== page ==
… at least sometimes!
As I have outlined in my previous post, the ubiquitous usage of palm oil as a cheap ingredient causes utter devastation in rainforests, esp. in Indonesia on the island of Borneo and Sumatra where it drove the Orang Utan, the Sumatran tiger and elephant to near extinction. Only recently, it was agreed between Premier Li and President Widodo to increase the amount of palm oil exported to China by another 500,000 tonnes on top of the already 3.73 million tonnes last year.
But is it really going to help smallholders? Or is it because they have no option? The actual problem perhaps isn’t the palm oil itself but the sheer amount of it we are consuming.
Here is a short list of products in which it is commonly found:
- Cadbury’s chocolate
- Clover and Rama margarine
- Ginster’s pastries
- Young’s Findus fish fingers
- Kellog’s Crunchy Nuts
- Nestle KitKat, Aero
- Pringles Potato Chips
- Dove soap
Visit here to find out about a very exhaustive list of the most common products and the many other names of palm oil such as palm kernel stearin, palmitate, sodium lauryl sulphate (in almost every shampoo as a foaming agent and even toothpaste).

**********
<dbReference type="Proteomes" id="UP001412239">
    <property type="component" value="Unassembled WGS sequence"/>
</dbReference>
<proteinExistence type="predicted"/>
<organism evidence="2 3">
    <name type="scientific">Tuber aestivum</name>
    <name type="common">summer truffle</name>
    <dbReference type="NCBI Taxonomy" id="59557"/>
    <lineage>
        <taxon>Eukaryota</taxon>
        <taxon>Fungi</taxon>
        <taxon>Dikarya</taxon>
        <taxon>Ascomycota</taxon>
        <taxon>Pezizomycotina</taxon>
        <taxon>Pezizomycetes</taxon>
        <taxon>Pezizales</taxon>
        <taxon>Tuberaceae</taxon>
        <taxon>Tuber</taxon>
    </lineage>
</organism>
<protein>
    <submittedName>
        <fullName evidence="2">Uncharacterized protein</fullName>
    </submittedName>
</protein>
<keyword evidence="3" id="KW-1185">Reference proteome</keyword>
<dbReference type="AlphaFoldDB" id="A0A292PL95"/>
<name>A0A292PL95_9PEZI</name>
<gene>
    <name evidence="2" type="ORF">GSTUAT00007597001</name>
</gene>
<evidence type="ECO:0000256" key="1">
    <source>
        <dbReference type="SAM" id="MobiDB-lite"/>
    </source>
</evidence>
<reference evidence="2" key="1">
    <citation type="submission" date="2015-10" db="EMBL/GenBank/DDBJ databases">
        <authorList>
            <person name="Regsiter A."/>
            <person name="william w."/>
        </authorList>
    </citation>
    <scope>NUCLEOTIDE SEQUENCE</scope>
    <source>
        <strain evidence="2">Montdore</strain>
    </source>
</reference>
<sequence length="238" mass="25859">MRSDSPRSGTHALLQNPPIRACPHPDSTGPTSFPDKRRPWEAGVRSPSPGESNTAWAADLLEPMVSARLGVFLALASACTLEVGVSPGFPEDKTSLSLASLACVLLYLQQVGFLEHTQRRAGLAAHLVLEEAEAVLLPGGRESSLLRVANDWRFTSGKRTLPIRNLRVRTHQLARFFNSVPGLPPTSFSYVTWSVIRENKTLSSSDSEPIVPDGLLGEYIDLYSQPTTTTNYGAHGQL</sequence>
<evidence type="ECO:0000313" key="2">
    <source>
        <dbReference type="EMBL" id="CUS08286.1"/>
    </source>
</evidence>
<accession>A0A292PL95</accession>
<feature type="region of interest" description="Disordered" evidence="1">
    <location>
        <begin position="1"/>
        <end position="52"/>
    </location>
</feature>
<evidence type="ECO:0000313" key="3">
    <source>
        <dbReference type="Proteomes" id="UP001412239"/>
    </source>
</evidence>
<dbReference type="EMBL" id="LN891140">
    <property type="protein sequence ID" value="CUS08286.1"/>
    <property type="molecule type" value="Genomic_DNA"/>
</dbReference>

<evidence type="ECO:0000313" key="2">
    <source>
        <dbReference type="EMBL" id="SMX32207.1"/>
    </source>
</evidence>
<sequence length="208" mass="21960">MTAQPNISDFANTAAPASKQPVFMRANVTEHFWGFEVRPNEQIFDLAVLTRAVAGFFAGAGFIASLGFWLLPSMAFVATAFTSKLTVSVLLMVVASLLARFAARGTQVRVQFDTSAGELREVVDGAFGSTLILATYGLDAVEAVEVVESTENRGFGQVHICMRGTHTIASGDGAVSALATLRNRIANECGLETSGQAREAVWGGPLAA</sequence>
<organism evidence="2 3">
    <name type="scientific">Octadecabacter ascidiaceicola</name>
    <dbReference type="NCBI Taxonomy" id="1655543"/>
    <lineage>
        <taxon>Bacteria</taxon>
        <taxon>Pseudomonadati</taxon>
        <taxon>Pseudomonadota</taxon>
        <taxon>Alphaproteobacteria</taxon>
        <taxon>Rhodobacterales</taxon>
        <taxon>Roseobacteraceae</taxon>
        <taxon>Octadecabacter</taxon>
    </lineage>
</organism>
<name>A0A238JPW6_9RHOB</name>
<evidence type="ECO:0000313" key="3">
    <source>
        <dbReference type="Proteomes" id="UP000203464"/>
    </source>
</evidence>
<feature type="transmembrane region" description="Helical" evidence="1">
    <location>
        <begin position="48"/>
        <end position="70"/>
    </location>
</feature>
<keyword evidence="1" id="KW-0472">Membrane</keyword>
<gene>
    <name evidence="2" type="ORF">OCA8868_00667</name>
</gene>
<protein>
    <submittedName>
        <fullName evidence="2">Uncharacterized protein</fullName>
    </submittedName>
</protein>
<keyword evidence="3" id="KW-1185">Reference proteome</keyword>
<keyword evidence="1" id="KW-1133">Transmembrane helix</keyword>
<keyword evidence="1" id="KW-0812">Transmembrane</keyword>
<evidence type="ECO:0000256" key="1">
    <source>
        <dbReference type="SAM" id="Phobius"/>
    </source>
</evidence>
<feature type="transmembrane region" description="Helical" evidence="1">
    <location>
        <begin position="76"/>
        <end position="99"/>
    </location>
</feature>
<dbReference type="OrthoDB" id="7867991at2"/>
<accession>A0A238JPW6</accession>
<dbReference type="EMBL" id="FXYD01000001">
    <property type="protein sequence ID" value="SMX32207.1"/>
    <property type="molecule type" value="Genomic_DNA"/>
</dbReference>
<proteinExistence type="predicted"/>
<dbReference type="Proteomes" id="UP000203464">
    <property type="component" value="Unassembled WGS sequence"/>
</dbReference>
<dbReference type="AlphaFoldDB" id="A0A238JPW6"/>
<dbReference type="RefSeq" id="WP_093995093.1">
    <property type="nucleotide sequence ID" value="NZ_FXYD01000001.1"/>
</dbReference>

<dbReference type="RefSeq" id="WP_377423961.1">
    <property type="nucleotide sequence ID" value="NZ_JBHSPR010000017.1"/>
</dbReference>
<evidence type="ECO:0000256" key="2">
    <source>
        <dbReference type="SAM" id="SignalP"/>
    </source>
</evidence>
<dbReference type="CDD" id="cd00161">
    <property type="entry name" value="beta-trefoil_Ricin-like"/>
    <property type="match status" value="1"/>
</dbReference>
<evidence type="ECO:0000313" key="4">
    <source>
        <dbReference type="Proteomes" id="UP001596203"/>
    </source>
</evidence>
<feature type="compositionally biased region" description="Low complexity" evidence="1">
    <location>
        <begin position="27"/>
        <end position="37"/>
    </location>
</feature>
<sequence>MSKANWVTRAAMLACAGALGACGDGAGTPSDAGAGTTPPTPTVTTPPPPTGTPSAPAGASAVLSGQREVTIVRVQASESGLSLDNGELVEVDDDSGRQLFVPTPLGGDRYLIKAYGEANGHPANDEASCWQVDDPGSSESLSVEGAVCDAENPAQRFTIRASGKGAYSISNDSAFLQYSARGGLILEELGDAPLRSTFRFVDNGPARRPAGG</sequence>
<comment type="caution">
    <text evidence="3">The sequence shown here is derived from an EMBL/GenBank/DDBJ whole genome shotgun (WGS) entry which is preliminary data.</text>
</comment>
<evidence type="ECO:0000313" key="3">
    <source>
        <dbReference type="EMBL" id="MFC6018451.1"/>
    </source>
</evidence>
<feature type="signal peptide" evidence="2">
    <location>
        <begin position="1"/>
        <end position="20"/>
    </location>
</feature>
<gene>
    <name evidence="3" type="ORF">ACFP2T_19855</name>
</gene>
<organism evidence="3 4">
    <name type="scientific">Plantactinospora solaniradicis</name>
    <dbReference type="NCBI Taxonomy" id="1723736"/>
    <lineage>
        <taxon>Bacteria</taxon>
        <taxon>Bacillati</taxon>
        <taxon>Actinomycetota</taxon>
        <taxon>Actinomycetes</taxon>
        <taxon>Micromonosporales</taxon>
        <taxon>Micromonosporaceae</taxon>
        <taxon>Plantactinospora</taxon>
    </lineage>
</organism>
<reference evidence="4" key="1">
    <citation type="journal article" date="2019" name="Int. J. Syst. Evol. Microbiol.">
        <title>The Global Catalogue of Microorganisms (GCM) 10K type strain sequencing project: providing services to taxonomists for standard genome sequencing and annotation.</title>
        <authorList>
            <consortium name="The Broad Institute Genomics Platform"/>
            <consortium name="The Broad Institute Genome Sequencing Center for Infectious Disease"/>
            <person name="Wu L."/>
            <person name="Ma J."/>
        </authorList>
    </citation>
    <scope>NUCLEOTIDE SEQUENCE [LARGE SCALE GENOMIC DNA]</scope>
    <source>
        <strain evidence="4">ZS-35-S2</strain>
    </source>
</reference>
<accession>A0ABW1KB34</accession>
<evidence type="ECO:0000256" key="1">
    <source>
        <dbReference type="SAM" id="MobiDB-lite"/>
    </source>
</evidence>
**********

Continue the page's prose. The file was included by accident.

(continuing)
What transpires very quickly from the list above and most other lists is that it is mainly processed foods in which it is found. And the funny thing was that I realised that I had stopped eating any of it myself a long time ago even before I realised the implications. This is for the simple fact, that they are mostly not good for you anyway and once you have tasted other alternatives it makes your taste buds tingle.
And what can you do to avoid:
- Stop eating ready meals and make nice and simple meals from scratch. Think about using a slow cooker or find out about recipes which are quick and easy to make. Hugh Fearnley-Whittingstall has quite a few tips up his sleeve.
- Rake through your bathroom cupboard and really start thinking about what it is you actually really need. Making some of it yourself can be fun, rewarding, and great for your budget. For more tips on this visit here.
- Use other types of cooking oils and ditch the Bertoli and margarine. A lot of it came of course with the reduce fat campaign. It’s all about knowing how to use them and not letting them get too hot so as to avoid the development of trans-fats. Good alternatives are coconut oil, olive oil, sunflower oil and groundnut oil. Rapeseed oil, however, has other problems, as the vast monocultures have led to a massive decline of native insect species due to neonicotinoid use. Seemingly, there is a possibility of a good yield without the use of vast amounts of insecticides which is good news.
- Look out for sustainably sourced products such as Meridian peanut butter and chocolate.
- Make sure products such as soap are RSPO certified.